From a petty volunteer at a homeless shelter, to a successful architect frustrated with the election of Trump each story draws you in and transports you into the body of the protagonist.

If you're a women you will relate to the stories, if you're a man, you may learn something about being a woman in the modern day.

November: The Woman in the Window By A.J. Finn

Like Hitchcock's Rear Window with an agoraphobic. The Woman In The Window is like watching a movie but in written form.

The protagonist can't leave her swank apartment after the death of her husband and child in a horrific car accident. She spends her days drinking too much and playing on-line chess. She also participates in a chat board of other agoraphobics around the world.

Mystery enters the plot when she thinks she sees a murder occur in the apartment across the street.

The Woman In the Window is well paced and keeps things interesting but the story itself isn't novel.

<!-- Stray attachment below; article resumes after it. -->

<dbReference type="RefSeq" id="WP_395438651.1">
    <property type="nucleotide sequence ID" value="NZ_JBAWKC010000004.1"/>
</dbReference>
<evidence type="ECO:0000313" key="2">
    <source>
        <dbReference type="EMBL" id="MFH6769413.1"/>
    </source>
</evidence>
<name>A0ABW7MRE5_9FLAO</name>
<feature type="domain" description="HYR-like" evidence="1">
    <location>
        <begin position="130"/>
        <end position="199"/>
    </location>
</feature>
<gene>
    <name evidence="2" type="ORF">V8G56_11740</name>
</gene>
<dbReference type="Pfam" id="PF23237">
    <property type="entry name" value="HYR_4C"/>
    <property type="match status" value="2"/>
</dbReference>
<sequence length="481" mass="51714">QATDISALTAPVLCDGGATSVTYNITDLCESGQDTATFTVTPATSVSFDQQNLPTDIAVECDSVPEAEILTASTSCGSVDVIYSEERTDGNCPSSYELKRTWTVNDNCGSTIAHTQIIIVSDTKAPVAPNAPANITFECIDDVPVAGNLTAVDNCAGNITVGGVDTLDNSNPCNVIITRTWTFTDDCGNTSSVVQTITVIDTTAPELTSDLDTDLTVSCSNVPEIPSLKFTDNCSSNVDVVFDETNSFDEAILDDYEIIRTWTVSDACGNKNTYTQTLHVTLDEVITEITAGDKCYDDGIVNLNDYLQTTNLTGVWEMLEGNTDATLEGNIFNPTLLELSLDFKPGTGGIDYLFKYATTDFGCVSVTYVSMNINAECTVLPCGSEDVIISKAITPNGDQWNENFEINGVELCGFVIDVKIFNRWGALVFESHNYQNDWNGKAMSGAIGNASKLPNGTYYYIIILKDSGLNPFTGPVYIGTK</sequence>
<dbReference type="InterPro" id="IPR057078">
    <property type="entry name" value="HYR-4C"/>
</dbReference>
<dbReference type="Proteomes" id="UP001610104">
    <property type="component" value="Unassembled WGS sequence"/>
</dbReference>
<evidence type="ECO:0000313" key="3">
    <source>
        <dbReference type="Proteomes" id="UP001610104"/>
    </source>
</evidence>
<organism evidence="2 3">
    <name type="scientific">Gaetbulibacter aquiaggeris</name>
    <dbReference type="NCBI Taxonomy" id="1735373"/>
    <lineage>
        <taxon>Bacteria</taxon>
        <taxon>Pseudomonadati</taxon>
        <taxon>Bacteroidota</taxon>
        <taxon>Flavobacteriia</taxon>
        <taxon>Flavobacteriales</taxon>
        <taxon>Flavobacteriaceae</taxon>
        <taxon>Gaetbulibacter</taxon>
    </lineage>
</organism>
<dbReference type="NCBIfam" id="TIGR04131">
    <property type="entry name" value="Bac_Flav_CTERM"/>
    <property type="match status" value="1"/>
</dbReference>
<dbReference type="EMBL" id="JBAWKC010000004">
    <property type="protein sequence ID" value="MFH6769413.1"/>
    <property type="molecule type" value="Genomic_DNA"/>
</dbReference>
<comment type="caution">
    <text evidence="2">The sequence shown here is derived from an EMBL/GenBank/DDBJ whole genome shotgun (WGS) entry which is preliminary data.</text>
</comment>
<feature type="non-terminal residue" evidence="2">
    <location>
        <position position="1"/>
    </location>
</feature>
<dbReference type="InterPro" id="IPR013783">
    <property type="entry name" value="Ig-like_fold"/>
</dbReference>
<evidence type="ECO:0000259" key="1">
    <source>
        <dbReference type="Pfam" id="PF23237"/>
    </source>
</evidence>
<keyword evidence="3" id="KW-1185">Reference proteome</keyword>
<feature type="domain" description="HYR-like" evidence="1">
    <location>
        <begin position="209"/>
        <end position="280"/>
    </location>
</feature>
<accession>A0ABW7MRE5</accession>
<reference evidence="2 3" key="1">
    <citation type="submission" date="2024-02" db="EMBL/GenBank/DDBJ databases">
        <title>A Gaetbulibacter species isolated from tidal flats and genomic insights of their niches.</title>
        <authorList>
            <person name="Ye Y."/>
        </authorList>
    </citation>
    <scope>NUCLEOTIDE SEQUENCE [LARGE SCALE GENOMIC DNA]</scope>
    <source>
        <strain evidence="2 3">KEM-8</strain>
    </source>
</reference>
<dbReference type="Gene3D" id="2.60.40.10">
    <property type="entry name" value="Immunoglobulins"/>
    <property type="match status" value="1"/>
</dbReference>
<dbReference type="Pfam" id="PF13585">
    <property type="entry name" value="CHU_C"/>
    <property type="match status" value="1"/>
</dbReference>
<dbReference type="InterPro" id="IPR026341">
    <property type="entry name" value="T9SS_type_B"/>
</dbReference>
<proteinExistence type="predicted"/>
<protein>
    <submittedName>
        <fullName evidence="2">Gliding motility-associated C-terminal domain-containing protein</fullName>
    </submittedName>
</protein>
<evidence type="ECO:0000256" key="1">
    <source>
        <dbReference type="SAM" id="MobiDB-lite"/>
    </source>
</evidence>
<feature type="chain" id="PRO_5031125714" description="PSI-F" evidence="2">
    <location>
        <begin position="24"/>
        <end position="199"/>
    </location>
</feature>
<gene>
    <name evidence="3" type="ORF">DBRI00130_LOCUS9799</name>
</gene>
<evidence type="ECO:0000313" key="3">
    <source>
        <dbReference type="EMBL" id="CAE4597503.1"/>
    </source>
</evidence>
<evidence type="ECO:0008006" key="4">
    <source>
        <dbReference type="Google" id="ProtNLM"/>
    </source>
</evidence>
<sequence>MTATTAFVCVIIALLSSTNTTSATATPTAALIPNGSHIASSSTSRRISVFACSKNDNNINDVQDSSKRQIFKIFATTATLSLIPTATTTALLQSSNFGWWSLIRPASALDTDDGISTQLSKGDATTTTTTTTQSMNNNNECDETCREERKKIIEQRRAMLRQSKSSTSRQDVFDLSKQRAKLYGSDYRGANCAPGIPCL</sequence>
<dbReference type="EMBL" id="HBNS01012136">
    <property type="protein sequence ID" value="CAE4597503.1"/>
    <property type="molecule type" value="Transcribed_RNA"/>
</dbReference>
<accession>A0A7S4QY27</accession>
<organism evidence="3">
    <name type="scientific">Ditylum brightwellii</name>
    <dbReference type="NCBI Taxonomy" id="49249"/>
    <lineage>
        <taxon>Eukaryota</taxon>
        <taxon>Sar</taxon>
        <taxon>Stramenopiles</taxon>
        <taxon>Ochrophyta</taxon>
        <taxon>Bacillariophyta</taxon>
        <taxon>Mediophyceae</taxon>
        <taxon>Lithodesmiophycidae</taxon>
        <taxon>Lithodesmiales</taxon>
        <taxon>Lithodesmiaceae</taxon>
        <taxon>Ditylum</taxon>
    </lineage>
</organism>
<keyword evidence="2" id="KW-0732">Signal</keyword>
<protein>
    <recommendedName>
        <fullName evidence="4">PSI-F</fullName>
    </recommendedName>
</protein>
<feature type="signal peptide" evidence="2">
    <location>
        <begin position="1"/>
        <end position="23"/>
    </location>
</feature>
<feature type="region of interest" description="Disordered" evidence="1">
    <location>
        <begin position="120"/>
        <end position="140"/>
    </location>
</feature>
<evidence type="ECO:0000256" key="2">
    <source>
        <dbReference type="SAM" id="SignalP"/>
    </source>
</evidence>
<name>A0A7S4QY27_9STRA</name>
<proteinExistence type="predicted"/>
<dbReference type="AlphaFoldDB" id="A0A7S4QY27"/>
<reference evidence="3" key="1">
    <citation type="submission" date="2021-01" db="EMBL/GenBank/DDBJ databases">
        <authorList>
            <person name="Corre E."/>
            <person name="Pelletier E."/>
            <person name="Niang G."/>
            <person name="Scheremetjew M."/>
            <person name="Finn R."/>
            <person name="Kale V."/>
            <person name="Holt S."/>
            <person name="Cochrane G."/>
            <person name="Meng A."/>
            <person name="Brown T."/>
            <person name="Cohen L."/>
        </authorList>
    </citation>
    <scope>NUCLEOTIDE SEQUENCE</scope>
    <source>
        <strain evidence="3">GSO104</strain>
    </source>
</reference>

December: Social Creature by Tara Isabella Burton

An aspiring writer attaches herself to a Manhattan Socialite who is on hiatus from Yale. Parties, sex, lavish spending and opulent apartments abound. The novel has a good twist that adds to the enjoyment.

The day in the life of a socialite aspect is intriguing enough but with the added criminal plot twist we get a more suspenseful and entertaining novel.

Being young and wealthy in NYC is at times enviable and at other seems utterly exhausting and pointless. Ultimately the lifestyle was fun to read about but made me glad I didn't have to live it.